The Rivalry From the Neighborhood of Make-Believe
Jonathan Knight | On 17, Jul 2015
Let’s say you’re at a dinner party. You’re friends with all the guests and everybody’s having a good time. But hanging over it like a raincloud is the undeniable reality that your host and hostess have absolutely no interest in one another.
There are no screaming matches, no bickering, no real tension at all, really. And if you didn’t know them well, you probably wouldn’t notice. There are just little things here and there that, as a longtime friend of both the host and hostess, you pick up on that tell you there’s nothing of substance connecting them.
This couple is the Indians/Reds rivalry.
I hesitate to use the word “rivalry” really, because, like the loveless couple in our hypothetical dinner-party playlet, there’s just nothing there. No chemistry, no interest in what the other is doing. Maybe a tacit respect, but nothing more than you’d have for say, any other couple at the dinner party or the Seattle Mariners.
Major League Baseball’s ham-fisted but unwavering commitment to interleague play keeps insisting that the Indians and Reds share a bitter, antagonistic relationship, complete with lyrics by Stephen Sondheim. Twice a year they force us to go through these awkward little vignettes while people in team logo polo shirts and branded lanyards offer sound bites about how great this rivalry is.
They play for the Ohio Cup, a metallic dog bowl nailed to a laundry hamper which sounds kinda cool until you remember that the idea was hatched as an afterthought exhibition game played in apathetic Columbus on the way back from spring training. (To further prove the point, ask yourself: who currently possesses the Ohio Cup? Doubtful that the team itself even knows.)
Also underlining their lack of animosity, the teams share the Goodyear facility in Arizona, essentially making them spring-break roommates. Can you imagine the Dodgers and Giants or Red Sox and Yankees doing this? There’s a big difference between rivals and neighbors, and when you mix them up, silliness ensues.
It’s really nobody’s fault that it isn’t a rivalry, and there isn’t anything that can be done about it. Other than to quit making people feel like they’re living in Mr. Rogers’ Neighborhood of Make-Believe.
Like most interleague tête-à-têtes that don’t involve teams from the same city, there are no smoldering embers of rivalry beneath the surface here. Aside from near-miss all-Ohio World Series in 1940 and 1995, the only history the Reds and Indians have are these stiff and oafish dinner parties they host twice a summer.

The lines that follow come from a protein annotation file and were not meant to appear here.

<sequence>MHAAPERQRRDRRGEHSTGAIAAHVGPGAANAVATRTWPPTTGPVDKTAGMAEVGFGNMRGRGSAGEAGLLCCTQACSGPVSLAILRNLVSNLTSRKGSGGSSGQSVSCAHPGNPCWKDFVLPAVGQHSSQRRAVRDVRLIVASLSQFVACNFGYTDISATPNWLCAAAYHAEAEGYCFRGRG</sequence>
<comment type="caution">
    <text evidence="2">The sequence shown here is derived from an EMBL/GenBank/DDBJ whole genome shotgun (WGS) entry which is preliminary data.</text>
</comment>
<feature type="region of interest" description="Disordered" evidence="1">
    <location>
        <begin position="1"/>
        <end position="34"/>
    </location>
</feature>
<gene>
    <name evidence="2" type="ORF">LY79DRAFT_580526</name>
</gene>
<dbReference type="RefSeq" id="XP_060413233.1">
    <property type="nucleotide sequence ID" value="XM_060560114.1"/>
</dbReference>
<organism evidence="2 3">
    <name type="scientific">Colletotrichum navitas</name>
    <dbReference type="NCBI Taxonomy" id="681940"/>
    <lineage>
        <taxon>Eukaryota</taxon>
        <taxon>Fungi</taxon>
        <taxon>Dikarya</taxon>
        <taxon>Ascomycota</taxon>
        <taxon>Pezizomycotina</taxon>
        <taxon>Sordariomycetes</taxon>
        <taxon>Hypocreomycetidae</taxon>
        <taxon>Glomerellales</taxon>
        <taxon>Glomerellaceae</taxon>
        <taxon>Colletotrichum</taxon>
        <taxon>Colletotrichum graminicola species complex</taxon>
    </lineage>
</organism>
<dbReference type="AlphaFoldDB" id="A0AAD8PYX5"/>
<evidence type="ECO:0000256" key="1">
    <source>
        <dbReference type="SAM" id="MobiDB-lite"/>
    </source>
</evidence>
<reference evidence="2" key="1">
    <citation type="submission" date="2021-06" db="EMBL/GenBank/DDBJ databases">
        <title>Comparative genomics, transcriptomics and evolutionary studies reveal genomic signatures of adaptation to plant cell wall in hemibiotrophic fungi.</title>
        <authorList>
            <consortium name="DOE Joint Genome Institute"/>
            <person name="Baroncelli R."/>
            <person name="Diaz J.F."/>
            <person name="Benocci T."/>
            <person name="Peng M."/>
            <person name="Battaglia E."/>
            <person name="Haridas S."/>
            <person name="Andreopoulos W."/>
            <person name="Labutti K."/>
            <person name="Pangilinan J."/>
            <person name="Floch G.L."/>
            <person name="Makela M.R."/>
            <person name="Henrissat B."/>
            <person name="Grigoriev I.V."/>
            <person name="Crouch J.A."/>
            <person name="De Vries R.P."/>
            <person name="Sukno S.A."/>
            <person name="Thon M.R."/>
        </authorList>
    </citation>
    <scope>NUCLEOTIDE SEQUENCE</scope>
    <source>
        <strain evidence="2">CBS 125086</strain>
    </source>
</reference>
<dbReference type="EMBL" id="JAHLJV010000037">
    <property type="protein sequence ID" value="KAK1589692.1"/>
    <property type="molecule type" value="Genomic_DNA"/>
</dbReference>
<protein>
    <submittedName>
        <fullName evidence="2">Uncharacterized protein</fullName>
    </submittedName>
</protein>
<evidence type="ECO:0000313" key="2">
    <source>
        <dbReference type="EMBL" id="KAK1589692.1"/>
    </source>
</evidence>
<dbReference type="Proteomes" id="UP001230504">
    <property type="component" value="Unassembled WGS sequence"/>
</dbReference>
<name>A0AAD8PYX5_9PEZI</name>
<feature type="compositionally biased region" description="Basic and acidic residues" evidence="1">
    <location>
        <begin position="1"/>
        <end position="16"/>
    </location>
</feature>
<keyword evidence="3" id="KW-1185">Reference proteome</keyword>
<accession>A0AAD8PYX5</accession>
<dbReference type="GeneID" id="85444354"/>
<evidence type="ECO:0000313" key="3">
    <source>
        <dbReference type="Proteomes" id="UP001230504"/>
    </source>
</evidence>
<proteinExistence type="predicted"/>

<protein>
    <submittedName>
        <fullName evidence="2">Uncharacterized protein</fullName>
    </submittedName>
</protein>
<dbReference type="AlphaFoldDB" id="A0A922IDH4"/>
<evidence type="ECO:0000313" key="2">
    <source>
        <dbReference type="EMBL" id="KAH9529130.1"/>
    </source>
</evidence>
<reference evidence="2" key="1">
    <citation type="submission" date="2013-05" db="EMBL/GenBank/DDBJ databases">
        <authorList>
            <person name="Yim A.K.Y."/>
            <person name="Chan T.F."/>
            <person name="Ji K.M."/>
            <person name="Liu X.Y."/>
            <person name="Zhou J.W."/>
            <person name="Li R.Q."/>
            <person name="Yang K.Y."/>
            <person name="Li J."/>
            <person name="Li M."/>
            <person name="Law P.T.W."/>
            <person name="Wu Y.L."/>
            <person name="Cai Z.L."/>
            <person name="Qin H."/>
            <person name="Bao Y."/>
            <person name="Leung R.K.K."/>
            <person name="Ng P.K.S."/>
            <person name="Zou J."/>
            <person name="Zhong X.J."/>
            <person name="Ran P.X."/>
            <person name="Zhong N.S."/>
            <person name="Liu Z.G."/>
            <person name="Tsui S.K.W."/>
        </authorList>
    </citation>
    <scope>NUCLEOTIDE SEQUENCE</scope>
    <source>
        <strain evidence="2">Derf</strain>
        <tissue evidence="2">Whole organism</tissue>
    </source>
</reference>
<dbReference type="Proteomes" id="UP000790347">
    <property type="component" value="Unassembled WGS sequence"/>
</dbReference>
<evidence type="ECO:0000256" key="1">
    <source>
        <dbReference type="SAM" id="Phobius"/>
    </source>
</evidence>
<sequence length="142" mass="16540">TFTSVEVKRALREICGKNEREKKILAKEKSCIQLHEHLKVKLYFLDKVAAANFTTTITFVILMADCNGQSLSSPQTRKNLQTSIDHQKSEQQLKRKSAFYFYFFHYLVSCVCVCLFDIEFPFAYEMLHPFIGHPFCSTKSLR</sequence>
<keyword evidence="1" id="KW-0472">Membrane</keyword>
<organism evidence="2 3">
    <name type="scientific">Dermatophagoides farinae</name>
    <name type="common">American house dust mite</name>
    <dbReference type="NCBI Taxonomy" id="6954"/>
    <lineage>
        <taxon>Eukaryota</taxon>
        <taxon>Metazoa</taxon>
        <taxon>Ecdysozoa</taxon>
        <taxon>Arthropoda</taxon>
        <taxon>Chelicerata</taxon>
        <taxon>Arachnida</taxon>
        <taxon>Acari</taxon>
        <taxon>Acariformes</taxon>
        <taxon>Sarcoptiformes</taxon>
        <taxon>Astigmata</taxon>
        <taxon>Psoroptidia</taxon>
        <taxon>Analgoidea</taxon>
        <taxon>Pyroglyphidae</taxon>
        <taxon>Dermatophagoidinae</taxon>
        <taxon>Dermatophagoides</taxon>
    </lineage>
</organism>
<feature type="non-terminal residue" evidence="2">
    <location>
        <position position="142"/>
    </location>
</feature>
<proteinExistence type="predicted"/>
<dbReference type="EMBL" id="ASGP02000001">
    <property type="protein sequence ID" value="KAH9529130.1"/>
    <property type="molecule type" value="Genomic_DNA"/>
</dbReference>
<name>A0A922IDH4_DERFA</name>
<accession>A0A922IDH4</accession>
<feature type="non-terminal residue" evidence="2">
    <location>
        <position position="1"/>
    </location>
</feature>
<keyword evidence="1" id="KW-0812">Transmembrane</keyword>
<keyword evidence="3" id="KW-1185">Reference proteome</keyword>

To be fair, eighteen years later, there’s still something of a novelty to the teams playing. The Indians generally see a slight bump in attendance whenever the Reds come to town, but judging by their usual numbers, it’s right on par with a Dollar Dog Night-type of escalation. Still, any port in a storm. At least for the Indians. For the Reds, who are Sinatra in their city (while the Indians are, let’s say, Hasselhoff in theirs), it’s less of a thing.
So the Indians and Reds will go through the motions this weekend and their respective PR departments will grind out frenetic social media posts about the very ownership of Ohio being at stake (as if that were some sort of enticement for victory). Meanwhile, the players and fans will gather at Great American Ballpark and say, “Wait…what?”
On paper, it makes sense. The teams’ home cities are technically in the same state (though 12 feet in either direction and that wouldn’t be the case), and there are enough socioeconomic and political differences between Cleveland and Cincinnati that there are seeds for genuine dislike in the soil. Browns fans certainly don’t invite Bengals fans to their bar mitzvahs, for instance, and vice versa.
But those two have a history dating back 45 years now. Plus, they’re in the same division, and these matchups encompass 12.5% of their respective schedules each season. And – unlike any Reds-Indians game ever played – there are usually stakes. Hence, those proverbial seeds of rivalry have sprouted and risen.
In fact, their football cousins likely represent what little animosity there is between the Indians and Reds. A Tribe fan will look three rows down at a dude in a Reds cap and think, ‘He probably also roots for the Bengals.’ And the thick vinyl window shade of dislike is slowly pulled down.
Pretty much the only way the Indians and Reds could be genuine rivals would be if they met in a World Series. And even then, probably only if it were a close, epic, perhaps controversial World Series – similar to the 1985 Fall Classic which essentially represents any and all aspects of the similar “rivalry” between the St. Louis Cardinals and Kansas City Royals.
Don’t see that happening anytime soon. In the meantime, we’re left with these strange, blundering dinner parties at which all the guests laugh at one another’s stale jokes and pretend not to notice that the host and hostess haven’t made eye contact all night.
So let’s play ball, I guess.
But keep checking your watch for the soonest opportunity to grab your coat and sneak out the door.